isotope.

Unit 2: Lesson 0: Atomic Structure and the Periodic Table Intro. & Pre-quiz (identical to post quiz ?’s)

1) Atomic Structure
a. Atoms – smallest building blocks of the universe
***Suggestion – Simple atom coloring sheet

2) Periodic Table
a. Elements – monatomic & diatomic
b. Simple Periodic table (no color, black/white, mass, atomic numbers only)
***Suggestion – Elemental Battleship (learning groups & periods)

Unit 2: Lesson 1: Day 1: C.2.1 Intro


1) 1803 John Dalton Series of Experiments – Theory Solid Sphere Model
2) 1904 J. J. Thompson Experimentation – Plum Pudding Model
3) 1911 Earnest Rutherford Experimentation – Nuclear Model
4) 1913 Niels Bohr Experimentation – Planetary Model
5) 1926 Erwin Schrödinger Experimentation – Quantum Model
Unit 2: Lesson 2: Day 2: C.2.1 Dalton Experimentation/Solid Sphere Model
Unit 2: Lesson 3: Day 3: C.2.1 Thompson Experimentation/Plum Pudding Model
Unit 2: Lesson 4: Day 4: C.2.1 Rutherford Experimentation/Nuclear Model
Unit 2: Lesson 5: Day 5: C.2.1 Bohr Experimentation/Planetary Model
Unit 2: Lesson 6: Day 6: C.2.1 Schrödinger Experimentation/Quantum Model

Megan Perkins Indiana University Southeast 28


Unit 2: Lesson 7: Day 1: C.2.2 Intro
1) Nucleons
a. Protons
b. Neutrons
2) Electrons
3) Isotopes
a. Define
4) Averages – How to Calculate (Algebra Application)
a. Calculate AMUs from Isotopic Abundance Data
Unit 2: Lesson 8: Day 2: C.2.2 Nucleons; protons/neutrons
Unit 2: Lesson 9: Day 3: C.2.2 Electrons; Isotopes
Unit 2: Lesson 10: Day 4: C.2.2 Isotopic abundance calculations – averages (AMUs)

Unit 2: Lesson 11: Day 1: C.2.3 Intro


1) Electron Configurations
2) Valence Electrons
3) Positional Importance of Groups for Valence Electrons
Unit 2: Lesson 12: Day 3: C.2.3 Electrons & Protons (Negatives & Positives)
Unit 2: Lesson 13: Day 2: C.2.3 Neutrons & Isotopes (redefine only)
Unit 2: Lesson 14: Day 4: C.2.3 Isotopic abundance calculations – averages (AMUs)

****Suggestion – have Nucleons & Nucleus next to one another on some sort of graphic in the guided
notes. If you have the kids write poems to describe the charges & masses importance’s of atomic
structure, they might remember the subatomic particles better.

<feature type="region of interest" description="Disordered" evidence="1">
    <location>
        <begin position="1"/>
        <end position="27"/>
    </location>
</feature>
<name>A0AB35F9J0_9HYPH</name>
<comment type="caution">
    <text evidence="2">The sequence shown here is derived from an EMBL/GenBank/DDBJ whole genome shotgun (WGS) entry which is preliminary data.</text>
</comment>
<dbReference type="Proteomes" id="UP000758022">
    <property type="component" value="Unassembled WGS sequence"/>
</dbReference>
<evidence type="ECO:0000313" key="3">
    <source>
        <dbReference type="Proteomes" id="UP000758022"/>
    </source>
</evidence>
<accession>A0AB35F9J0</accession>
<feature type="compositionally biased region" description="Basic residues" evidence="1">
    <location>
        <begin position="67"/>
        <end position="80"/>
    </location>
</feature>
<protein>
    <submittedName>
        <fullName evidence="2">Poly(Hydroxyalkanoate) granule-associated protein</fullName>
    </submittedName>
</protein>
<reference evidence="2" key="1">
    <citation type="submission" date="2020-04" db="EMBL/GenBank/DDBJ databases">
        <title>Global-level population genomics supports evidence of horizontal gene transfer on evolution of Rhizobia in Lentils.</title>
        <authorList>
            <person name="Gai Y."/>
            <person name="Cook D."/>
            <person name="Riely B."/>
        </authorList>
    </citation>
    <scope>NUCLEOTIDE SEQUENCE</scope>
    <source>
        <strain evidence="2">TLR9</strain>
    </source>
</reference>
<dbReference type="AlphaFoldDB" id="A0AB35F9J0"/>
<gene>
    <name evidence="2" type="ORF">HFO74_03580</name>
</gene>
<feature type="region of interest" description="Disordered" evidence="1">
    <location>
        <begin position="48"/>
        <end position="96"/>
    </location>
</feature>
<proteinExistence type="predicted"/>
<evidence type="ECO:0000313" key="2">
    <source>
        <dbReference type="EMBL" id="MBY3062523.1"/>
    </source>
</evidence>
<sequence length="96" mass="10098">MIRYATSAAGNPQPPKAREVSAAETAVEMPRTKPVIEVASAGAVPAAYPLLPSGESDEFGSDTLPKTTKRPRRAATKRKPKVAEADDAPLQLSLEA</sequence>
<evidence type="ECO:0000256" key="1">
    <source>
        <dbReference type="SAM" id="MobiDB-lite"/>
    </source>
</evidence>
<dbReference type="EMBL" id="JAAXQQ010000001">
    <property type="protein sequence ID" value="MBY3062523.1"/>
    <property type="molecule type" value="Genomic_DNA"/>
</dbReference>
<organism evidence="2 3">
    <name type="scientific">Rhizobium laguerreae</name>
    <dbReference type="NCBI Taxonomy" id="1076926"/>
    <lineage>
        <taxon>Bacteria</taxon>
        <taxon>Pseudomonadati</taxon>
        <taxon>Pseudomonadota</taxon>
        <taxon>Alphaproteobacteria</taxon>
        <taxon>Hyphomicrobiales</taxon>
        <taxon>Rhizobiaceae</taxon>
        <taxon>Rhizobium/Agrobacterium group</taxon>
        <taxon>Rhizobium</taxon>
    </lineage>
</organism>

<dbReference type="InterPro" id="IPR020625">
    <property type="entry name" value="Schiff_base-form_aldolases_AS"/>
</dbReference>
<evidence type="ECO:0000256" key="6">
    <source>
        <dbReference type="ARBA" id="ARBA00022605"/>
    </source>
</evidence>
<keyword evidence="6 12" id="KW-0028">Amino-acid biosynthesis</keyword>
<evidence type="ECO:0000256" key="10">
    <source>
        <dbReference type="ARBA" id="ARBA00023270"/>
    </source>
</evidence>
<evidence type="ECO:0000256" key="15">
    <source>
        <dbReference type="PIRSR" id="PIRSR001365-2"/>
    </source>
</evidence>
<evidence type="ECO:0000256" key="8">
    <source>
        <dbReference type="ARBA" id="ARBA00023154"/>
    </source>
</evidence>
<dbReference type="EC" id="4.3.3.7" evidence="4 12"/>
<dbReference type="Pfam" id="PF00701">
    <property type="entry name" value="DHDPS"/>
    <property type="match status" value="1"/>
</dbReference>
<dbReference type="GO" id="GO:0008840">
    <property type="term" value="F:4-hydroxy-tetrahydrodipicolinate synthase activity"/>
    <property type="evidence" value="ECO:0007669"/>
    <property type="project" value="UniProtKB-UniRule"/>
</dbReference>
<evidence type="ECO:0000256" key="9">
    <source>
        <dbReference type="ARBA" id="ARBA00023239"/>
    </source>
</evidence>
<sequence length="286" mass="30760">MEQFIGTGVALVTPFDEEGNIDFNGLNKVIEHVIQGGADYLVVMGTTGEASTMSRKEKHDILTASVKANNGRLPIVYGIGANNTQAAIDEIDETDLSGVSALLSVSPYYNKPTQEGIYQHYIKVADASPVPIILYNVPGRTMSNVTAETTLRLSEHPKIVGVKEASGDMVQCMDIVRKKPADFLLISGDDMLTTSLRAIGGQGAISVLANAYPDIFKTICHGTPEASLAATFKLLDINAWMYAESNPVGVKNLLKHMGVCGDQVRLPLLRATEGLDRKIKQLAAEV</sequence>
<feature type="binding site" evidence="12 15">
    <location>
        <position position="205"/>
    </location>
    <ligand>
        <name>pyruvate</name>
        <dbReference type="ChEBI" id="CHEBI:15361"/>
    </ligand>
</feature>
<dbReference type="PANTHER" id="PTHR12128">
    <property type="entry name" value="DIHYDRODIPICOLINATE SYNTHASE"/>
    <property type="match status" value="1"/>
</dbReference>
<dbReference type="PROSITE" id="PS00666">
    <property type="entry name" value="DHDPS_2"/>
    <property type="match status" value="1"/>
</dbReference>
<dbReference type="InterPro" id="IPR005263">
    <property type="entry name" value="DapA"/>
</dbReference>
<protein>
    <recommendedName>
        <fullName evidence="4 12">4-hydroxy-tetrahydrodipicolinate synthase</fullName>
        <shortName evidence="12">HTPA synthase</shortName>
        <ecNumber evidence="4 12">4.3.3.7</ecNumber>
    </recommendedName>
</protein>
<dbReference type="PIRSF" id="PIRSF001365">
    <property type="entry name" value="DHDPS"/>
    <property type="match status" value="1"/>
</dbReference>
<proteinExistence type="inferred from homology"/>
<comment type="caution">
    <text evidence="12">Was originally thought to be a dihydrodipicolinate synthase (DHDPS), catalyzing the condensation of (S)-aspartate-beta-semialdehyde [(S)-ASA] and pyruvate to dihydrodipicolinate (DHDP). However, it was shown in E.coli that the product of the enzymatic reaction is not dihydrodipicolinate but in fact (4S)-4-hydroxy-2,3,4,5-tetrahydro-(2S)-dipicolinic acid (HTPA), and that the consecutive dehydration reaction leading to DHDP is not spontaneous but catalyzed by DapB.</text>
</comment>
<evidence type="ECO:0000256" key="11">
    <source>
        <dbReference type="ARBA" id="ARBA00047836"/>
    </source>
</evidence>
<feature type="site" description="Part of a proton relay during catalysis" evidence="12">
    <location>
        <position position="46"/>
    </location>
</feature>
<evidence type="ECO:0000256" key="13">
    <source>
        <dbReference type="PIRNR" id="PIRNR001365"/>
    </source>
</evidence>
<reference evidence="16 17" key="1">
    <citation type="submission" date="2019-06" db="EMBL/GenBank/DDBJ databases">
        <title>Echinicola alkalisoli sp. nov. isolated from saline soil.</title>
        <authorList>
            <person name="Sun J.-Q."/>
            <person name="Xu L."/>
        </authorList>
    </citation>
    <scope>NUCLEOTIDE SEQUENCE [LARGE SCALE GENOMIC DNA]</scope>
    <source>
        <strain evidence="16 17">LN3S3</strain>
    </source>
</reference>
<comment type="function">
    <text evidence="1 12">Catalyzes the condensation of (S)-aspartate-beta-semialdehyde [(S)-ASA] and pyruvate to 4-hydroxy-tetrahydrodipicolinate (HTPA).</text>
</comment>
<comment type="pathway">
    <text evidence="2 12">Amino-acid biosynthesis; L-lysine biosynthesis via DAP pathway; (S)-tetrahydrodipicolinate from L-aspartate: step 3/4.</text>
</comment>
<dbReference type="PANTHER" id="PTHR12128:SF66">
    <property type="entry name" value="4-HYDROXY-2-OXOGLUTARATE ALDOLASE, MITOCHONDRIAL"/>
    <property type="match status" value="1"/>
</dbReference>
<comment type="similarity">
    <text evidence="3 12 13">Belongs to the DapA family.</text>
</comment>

LST.5: WRITING GENRES (WRITING) Write for different purposes and to
specific audiences or people GRADES 11-12

11-12.LST.5.1: Write arguments focused on discipline-specific content.


WRITING
GENRES

11-12.LST.5.2: Write informative texts, including scientific procedures/experiments or


technical processes that include precise descriptions and conclusions drawn from data and
research.

Megan Perkins Indiana University Southeast 29


Unit 2: Lesson 15: Day 1: C.2.4 Intro
1) Valence Electrons in the Periodic Table
2) Periodic Trends
a. Masses
b. Radii
c. Metallic Character
d. Electronegativity, Electron Affinity, and Ionization Energy (all same directions)
3) Properties of Elements from prior knowledge given within C.2.4
a. Elements belonging to periods will have these type of properties… (ADI)
b. Elements belonging to groups will have these types of properties… (ADI)
Unit 2: Lesson 16: Day 2: C.2.4 Valence Electrons in the Periodic Table
Unit 2: Lesson 17: Day 3: C.2.4 Periodic Trends; Masses & Radii
Unit 2: Lesson 18: Day 4: C.2.4 Electronegativity, Electron Affinity, and Ionization Energy
(all same direction on Periodic Table)
Unit 2: Lesson 16: Day 5: C.2.4 ADI – Elements belonging to period # will have these types
of properties…
Unit 2: Lesson 17: Day 6: C.2.4 ADI – Elements belonging to group # will have these types
of properties…

***Suggestion – have the students do an Argument Driven Inquiry (ADI) exercise where they have
to explain why the alkali earth metals, why the earth metals, why the transition metals,
halogens…etc. are grouped together as they are on the periodic table. Have this assigned as group
work and use peer review online. Have the kids showcase their work somewhere in the school or
have the administration visit the class and see the kids presenting to one another as they rotate
around the classroom. Admins will enjoy these kinds of activities. It’s nice to come to a class when it